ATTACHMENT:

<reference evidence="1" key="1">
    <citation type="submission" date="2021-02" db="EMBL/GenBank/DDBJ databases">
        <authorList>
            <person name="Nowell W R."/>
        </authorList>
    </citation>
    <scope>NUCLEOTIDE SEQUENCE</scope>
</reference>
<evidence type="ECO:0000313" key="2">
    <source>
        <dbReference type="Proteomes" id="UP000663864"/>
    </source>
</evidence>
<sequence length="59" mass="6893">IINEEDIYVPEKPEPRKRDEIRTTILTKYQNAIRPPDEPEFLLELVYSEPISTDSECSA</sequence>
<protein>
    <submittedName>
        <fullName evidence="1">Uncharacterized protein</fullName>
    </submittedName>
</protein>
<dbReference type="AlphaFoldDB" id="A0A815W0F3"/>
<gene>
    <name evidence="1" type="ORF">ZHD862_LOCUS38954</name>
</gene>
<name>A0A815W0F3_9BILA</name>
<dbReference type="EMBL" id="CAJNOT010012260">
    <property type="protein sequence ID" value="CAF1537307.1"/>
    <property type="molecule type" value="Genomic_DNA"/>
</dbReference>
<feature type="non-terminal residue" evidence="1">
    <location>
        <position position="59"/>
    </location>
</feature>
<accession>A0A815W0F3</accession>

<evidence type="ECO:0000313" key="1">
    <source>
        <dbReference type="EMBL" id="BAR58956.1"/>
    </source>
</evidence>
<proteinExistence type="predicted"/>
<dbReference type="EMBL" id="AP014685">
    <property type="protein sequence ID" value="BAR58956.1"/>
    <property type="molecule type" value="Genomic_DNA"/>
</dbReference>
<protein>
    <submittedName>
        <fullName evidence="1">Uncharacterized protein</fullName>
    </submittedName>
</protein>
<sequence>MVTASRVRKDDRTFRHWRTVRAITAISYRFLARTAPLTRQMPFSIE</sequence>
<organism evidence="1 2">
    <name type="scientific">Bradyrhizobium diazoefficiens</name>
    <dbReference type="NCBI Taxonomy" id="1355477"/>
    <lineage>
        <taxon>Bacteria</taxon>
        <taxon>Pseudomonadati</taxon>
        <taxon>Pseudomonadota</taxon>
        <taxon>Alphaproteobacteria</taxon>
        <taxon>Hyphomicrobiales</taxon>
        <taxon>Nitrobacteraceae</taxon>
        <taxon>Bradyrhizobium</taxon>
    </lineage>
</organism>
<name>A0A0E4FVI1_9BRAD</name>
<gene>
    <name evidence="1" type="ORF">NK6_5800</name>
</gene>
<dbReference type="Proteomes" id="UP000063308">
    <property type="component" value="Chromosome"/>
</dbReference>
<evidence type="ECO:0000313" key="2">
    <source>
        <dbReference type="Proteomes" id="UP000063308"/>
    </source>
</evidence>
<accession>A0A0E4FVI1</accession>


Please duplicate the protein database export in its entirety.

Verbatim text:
<reference evidence="1" key="1">
    <citation type="submission" date="2021-02" db="EMBL/GenBank/DDBJ databases">
        <authorList>
            <person name="Nowell W R."/>
        </authorList>
    </citation>
    <scope>NUCLEOTIDE SEQUENCE</scope>
</reference>
<evidence type="ECO:0000313" key="2">
    <source>
        <dbReference type="Proteomes" id="UP000663864"/>
    </source>
</evidence>
<sequence length="59" mass="6893">IINEEDIYVPEKPEPRKRDEIRTTILTKYQNAIRPPDEPEFLLELVYSEPISTDSECSA</sequence>
<protein>
    <submittedName>
        <fullName evidence="1">Uncharacterized protein</fullName>
    </submittedName>
</protein>
<dbReference type="AlphaFoldDB" id="A0A815W0F3"/>
<gene>
    <name evidence="1" type="ORF">ZHD862_LOCUS38954</name>
</gene>
<name>A0A815W0F3_9BILA</name>
<dbReference type="EMBL" id="CAJNOT010012260">
    <property type="protein sequence ID" value="CAF1537307.1"/>
    <property type="molecule type" value="Genomic_DNA"/>
</dbReference>
<feature type="non-terminal residue" evidence="1">
    <location>
        <position position="59"/>
    </location>
</feature>
<accession>A0A815W0F3</accession>

<evidence type="ECO:0000313" key="1">
    <source>
        <dbReference type="EMBL" id="BAR58956.1"/>
    </source>
</evidence>
<proteinExistence type="predicted"/>
<dbReference type="EMBL" id="AP014685">
    <property type="protein sequence ID" value="BAR58956.1"/>
    <property type="molecule type" value="Genomic_DNA"/>
</dbReference>
<protein>
    <submittedName>
        <fullName evidence="1">Uncharacterized protein</fullName>
    </submittedName>
</protein>
<sequence>MVTASRVRKDDRTFRHWRTVRAITAISYRFLARTAPLTRQMPFSIE</sequence>
<organism evidence="1 2">
    <name type="scientific">Bradyrhizobium diazoefficiens</name>
    <dbReference type="NCBI Taxonomy" id="1355477"/>
    <lineage>
        <taxon>Bacteria</taxon>
        <taxon>Pseudomonadati</taxon>
        <taxon>Pseudomonadota</taxon>
        <taxon>Alphaproteobacteria</taxon>
        <taxon>Hyphomicrobiales</taxon>
        <taxon>Nitrobacteraceae</taxon>
        <taxon>Bradyrhizobium</taxon>
    </lineage>
</organism>
<name>A0A0E4FVI1_9BRAD</name>
<gene>
    <name evidence="1" type="ORF">NK6_5800</name>
</gene>
<dbReference type="Proteomes" id="UP000063308">
    <property type="component" value="Chromosome"/>
</dbReference>
<evidence type="ECO:0000313" key="2">
    <source>
        <dbReference type="Proteomes" id="UP000063308"/>
    </source>
</evidence>
<accession>A0A0E4FVI1</accession>